We have published Version 2.0 of the RDB data (referred to below as CSJ-RDB) for the CSJ "Core" (around 45 hours, 500,000 words). While the RDB files contain all the basic information found in the CSJ XML documents, some additions and corrections have been made. See below for more information.
In addition, the CSJ-RDB will be provided for those who already have the CSJ (1st-4th editions).
Please note that the CSJ-RDB is not released stand-alone.
In the CSJ, a large amount of information (annotation) for use in research is included, such as morphological information, dependency structure information, segmental sound information, and prosodic information. In order to perform analysis related to this plurality of information efficiently, a data format which expresses the associations between the various types information is required. Thusfar, the CSJ has provided this information to the user in an integrated fashion via XML files (CSJ-XML). However, the data structure of CSJ-XML is quite complex, and can be cumbersome to use for users lacking programming experience.
Therefore, it was decided to publish a RDB (hereafter CSJ-RDB) containing mainly the data from the CSJ-XML in a format that shows the relationship between the different types of information. The RDB (relational database) is a database composed of a number of tables associated with each other. Individual data elements will be presented in tables (in rows and columns), a more intuitive and easily grasped format compared to the XML. Also, because all tables are associated with each other, unlike the previous case where data points are provided separately, it is relatively easy to perform searches related to a plurality of information.
Please note that the CSJ-RDB is particularly focused on the numerous types of data for research use found in the CSJ core data set (Approximately 45 hours, 500,000 words). Please see the following for more information on the CSJ core.
See: "Overview of the Corpus of Spontaneous Japanese" (In Japanese)
The CSJ-RDB annotation is made up of elements that describe the many units in the utterance (i.e. segments), and links which describe the relationships between the units.
The units are organized as shown in Figure 1, which also shows the connections between them. These tables are called 'Segment tables'. Additionally, the parent-child relationships of the units are represented in tables called 'Parent-child relationship' tables.
Each of the units in Figure 1 is a segment table describing one of the elements of the discourse.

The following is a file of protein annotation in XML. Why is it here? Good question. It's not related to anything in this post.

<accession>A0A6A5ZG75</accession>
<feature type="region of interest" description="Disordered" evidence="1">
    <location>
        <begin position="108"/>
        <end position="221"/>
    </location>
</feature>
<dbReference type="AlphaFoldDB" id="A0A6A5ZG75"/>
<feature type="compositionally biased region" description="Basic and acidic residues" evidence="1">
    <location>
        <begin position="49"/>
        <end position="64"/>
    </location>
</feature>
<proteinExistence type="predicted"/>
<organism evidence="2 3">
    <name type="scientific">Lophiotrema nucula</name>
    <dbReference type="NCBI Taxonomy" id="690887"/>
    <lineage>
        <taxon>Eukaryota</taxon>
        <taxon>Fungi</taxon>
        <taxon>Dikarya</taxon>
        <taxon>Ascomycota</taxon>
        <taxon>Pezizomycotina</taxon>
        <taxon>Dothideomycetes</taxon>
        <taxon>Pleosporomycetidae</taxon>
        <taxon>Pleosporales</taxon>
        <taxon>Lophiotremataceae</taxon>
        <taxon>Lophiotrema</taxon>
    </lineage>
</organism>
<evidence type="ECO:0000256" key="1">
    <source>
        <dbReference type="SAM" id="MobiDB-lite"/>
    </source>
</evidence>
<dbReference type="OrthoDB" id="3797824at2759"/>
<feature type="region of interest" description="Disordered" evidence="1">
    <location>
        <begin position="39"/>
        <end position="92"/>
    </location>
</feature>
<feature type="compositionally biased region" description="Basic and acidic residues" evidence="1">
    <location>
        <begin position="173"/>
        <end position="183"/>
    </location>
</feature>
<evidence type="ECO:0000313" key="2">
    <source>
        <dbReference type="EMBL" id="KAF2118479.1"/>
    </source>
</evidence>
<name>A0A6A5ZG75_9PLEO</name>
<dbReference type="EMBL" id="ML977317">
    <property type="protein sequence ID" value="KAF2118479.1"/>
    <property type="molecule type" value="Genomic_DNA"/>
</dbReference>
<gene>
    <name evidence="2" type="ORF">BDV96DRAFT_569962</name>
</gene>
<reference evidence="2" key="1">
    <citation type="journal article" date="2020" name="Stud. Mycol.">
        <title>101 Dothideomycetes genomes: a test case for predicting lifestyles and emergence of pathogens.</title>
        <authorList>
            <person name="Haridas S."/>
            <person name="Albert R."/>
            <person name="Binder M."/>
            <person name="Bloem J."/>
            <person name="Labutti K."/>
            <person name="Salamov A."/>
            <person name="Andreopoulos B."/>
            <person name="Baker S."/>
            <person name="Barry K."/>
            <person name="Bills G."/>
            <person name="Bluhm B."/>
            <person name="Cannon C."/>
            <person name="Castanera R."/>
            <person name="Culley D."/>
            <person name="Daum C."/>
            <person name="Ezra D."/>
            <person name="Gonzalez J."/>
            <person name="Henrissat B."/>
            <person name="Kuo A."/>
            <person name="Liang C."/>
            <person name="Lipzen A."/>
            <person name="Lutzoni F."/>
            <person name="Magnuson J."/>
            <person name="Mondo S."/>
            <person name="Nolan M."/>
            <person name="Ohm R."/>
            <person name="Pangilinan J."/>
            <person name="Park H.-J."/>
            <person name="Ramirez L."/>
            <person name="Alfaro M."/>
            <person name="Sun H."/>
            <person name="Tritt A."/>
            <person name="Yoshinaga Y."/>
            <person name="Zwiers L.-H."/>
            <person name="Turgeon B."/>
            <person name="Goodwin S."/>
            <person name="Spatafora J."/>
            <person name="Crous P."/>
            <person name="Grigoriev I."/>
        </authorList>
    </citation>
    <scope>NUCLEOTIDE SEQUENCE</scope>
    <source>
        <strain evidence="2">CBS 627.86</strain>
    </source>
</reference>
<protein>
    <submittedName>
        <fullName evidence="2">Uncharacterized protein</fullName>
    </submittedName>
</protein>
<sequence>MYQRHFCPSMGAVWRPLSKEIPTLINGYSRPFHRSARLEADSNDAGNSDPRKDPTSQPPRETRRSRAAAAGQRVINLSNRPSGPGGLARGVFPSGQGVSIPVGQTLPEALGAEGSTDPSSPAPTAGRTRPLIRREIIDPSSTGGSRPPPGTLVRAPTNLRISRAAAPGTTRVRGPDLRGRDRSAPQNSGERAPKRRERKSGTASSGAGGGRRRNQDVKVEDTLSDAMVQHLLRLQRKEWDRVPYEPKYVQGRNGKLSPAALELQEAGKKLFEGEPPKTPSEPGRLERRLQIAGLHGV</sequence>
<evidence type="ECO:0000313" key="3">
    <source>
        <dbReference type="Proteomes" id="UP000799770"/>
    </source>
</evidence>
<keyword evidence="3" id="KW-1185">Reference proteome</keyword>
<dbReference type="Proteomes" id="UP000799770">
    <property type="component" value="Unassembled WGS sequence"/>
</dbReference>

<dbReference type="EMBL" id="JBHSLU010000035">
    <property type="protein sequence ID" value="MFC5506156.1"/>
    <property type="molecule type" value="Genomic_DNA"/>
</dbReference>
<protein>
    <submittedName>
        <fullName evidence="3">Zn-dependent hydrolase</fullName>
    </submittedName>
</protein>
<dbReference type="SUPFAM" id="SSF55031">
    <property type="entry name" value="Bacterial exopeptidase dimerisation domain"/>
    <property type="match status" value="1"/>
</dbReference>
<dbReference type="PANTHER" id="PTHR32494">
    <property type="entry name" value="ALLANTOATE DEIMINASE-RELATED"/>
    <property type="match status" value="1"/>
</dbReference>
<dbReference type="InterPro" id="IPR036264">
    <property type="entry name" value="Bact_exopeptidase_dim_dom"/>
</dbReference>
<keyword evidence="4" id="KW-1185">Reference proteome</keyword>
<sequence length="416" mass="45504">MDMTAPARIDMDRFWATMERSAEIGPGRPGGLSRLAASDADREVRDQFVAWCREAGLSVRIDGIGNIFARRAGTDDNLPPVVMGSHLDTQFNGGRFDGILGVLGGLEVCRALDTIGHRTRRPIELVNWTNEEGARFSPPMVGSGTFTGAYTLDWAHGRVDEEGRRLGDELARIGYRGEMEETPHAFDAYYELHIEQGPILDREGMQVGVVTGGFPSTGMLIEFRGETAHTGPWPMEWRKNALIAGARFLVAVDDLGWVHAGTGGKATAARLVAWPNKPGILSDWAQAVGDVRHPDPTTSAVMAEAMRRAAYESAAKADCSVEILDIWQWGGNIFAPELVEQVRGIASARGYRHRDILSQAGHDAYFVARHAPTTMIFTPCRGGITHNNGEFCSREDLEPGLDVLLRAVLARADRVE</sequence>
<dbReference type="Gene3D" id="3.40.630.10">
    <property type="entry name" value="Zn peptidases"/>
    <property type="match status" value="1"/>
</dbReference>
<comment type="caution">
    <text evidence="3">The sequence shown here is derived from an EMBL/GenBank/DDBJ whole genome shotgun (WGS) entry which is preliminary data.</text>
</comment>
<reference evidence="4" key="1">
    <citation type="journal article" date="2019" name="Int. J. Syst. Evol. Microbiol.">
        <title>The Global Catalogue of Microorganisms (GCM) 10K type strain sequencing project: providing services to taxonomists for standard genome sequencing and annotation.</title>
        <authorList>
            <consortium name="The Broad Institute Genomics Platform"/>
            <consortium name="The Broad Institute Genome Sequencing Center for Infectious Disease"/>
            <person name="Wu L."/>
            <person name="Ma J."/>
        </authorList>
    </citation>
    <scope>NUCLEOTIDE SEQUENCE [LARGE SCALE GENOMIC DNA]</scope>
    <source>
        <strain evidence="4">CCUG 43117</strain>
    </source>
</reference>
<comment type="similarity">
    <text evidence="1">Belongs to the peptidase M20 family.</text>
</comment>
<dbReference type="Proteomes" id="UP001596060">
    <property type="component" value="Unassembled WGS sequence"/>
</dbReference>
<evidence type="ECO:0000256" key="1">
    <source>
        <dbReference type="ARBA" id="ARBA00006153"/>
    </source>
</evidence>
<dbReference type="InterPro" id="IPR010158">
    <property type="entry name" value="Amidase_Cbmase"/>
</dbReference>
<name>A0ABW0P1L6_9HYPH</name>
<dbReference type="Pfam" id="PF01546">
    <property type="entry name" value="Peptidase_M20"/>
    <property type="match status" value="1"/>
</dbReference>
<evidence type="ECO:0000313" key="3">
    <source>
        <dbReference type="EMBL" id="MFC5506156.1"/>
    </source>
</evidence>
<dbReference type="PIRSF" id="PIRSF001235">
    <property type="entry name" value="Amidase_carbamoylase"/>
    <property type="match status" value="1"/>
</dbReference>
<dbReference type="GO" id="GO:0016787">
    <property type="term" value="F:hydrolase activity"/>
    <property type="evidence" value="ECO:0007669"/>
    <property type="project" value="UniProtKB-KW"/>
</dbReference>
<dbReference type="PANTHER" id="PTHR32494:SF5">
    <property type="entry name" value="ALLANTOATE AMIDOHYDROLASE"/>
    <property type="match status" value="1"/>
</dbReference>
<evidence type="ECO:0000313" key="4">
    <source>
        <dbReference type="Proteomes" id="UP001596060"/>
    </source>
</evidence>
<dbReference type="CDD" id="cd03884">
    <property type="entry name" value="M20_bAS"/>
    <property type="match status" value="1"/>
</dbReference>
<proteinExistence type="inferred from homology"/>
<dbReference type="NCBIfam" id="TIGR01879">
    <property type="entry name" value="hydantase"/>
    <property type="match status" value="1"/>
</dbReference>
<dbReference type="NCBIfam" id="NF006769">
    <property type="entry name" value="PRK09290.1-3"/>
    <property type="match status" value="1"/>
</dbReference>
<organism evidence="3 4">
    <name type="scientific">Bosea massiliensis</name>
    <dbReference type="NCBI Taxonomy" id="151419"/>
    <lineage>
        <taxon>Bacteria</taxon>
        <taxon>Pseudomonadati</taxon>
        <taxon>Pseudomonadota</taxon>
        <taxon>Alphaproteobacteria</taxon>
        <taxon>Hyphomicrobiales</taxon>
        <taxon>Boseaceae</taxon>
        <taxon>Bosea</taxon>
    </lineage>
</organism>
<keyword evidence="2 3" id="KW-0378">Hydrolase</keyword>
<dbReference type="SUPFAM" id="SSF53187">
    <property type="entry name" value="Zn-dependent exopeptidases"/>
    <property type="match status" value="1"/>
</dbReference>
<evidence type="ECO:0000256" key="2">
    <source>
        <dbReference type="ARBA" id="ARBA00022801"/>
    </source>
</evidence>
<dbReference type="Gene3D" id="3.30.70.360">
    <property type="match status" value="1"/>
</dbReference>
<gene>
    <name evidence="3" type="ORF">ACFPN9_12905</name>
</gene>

The following information is common to all tables: the discourse ID, individual unit ID, unit start time, unit end time, and speaker label. In addition to this common information, information specific to each unit is also given (for example part of speech information for short unit words). Figure 2 shows and example of a segment table giving information on partial units and clauses.
The parent-child relationship tables, based on the relationships shown in Figure 1, are representations of parent-child relationships using pairs of discourse and unit IDs. For example, in Figure 2 there is a clause unit table and a clause table; because these two are related, a parent-child relationship table is provided which shows how the two correspond.
By using this parent-child relationship table you could, for example, perform searches that retrieved the final clause unit's length, or that returned the clause unit found 10 units before that. Because other types of relationships are also described, you could for example find the prefix of the short unit word in the final clause of the final clause unit.
In addition to segment tables and parent-child relationship tables, there are also sub-segment tables, link tables, and meta-information tables.
The CSJ-RDB is implemented in SQLite. SQLite is available as a standalone engine without the need for a server.
In order to take advantage of the CSJ-RDB, you will have to create search strings using the SQL language. It is relatively easy to learn this language compared to a full programming language, and there is also software which creates search statements via GUI (graphic user interface) for beginners.